The wrecking balls
South Africa’s big construction companies are facing a wrecking ball from a number of fronts. The global economy has put the brakes on some of the more lucrative infrastructure work and, back at home, the government’s promised build programmes have yet to break ground.
On top of all that, the Competition Commission is refusing to let go the issue of collusion and bid rigging that was endemic in the sector for years. On 13 November, the commission announced the tranche of deals relating to the World Cup stadia build programme. Five of the seven implicated companies have denied any collusion took place in the projects into which taxpayers poured R20bn.
In the middle of last year, the companies that had done the deals in the three-year non-prescription period were f ined a collective R1.46bn. All fines ar e paid into the National Revenue Fund.
But Group Five, WBHO, Basil Read and Stefanutti Stocks have dug in their heels regarding the World Cup stadia projects. Construction company Murray & Roberts – which was given corporate leniency for snitching and for continuing to assist the commission – identified two meetings at which it said the massive World Cup stadia tenders had been rigged.
The Competition Commission is looking for 10% of the revenue each company earned in the subsections that were involved in the work.
Mike Wylie, WBHO executive chairman, has long been adamant that the public and the media have misunderstood the purpose of the collusion. One analyst who didn’t want to be named said that the meetings in which alleged collusion took place had come after the Local Organising Committees had demanded assurance that the massive projects would be completed on time. If they couldn’t deliver, the “World Cup would have been moved to Germany or Australia”.
Talking about the collusion between major construction companies, Wylie said that “it wasn’t so bad”.
The Competition Commission demanded WBHO pony up R311m last year – the biggest fine of all the 21 construction companies identified as having colluded during the three-year non-prescription period.
Mava Scott, spokesman for t he Competition Commission, said that it had “evidence” to prove that, at the end of 2006, the companies got together and discussed how the stadium tenders should be divvied up. The commission’s i nvestigations allegedly show t hat cover prices for the tenders had been arranged and that the companies agreed to aim for a 17.5% profit margin on the projects. However, no evidence was presented in the referral papers.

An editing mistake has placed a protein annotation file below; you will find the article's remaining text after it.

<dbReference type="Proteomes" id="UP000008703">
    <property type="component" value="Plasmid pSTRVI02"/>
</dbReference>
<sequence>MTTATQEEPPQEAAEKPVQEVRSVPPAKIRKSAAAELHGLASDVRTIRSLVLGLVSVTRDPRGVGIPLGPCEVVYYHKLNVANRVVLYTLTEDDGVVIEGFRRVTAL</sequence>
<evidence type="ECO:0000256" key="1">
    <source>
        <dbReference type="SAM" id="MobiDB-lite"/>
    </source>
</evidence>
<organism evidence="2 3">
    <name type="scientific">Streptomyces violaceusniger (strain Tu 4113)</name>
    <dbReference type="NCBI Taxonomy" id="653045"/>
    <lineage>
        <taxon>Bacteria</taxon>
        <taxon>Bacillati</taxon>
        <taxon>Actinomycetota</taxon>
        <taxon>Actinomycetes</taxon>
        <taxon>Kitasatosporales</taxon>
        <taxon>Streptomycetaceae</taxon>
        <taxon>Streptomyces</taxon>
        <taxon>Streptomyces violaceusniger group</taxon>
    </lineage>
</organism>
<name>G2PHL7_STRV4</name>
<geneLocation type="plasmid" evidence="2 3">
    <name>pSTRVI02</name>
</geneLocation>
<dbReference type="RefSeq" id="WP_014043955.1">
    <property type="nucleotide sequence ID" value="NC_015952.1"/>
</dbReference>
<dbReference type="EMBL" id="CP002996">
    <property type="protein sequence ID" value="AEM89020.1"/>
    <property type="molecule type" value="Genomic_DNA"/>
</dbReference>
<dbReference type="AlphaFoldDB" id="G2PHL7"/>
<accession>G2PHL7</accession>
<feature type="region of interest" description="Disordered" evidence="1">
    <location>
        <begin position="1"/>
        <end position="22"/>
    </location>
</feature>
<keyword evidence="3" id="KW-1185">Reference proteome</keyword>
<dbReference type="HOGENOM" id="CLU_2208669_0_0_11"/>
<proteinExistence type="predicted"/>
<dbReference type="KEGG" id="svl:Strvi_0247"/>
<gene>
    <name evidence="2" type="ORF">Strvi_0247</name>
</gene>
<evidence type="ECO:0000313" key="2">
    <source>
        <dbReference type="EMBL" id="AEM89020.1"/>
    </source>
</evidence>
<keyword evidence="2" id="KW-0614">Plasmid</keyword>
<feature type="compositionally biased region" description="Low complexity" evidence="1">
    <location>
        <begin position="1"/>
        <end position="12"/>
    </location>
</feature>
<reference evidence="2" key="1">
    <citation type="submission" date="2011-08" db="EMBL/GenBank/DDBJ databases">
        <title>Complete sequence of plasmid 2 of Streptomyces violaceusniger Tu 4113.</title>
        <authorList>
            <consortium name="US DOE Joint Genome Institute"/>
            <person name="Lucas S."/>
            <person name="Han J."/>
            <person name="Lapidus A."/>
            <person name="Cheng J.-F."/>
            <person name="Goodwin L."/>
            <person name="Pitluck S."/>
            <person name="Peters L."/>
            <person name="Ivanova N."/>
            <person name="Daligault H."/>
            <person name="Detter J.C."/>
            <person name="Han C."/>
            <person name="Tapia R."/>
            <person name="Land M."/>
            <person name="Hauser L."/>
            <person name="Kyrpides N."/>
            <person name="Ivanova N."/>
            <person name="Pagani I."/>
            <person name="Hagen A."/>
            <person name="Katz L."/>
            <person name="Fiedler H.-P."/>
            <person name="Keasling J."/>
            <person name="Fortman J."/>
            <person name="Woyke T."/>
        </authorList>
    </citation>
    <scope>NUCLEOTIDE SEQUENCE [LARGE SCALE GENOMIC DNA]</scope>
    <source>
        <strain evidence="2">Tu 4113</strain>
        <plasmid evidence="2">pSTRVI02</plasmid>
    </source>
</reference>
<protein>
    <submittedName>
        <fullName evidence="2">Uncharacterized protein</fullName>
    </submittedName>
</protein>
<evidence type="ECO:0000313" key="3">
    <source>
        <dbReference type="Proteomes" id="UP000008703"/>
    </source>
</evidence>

Speaking after his company’s annual general meeting last week, Wylie, who last year admitted he had been personally involved in the backroom conspiracies, likened the once-endemic scams to “going through a red robot”. The company had paid its dues, he said: “If you do something wrong you get fined.”
Wylie said that it was in the spirit of cooperation and in order to put the matter to bed and move on that the company agreed to pay the fine. “In our view, the fine is significant, and is more than just a slap on the wrist.”
He said after searching through more than 2 000 tenders submitted in the nonprescribed period, just “22 potential transgressions” had been found. This amounted to “just 1% of the tenders”.
Wylie has long been of t he opinion t hat the collusion issues has been blown out of proportion and misconstrued, but ref used to go i nto detail about what the true picture was, saying that it “would take too long”.
Last week, Group Five reported dismal news that earnings per share and headline earnings per share for the six months ending 31 December would be more t han 20% lower than in the same period last year. Investors panicked and the share price dropped 19% in less than two hours.
The drop was attributed l argely to a weak civil engineering market and the costs in a rest r uct uring process that is only expected to start making a difference to the balance sheet in 2016. Also the delay in the massive Kpone project i n Ghana had materially affected profits. Much of this bad news was due to the poor performance of its Mozambique pipe factory Capital Star Steel, which the group had pulled the plug on in August. In addition, Wylie said that the drawback on demand for resources had a f fected constr uction in the lucrative mining sector in Africa.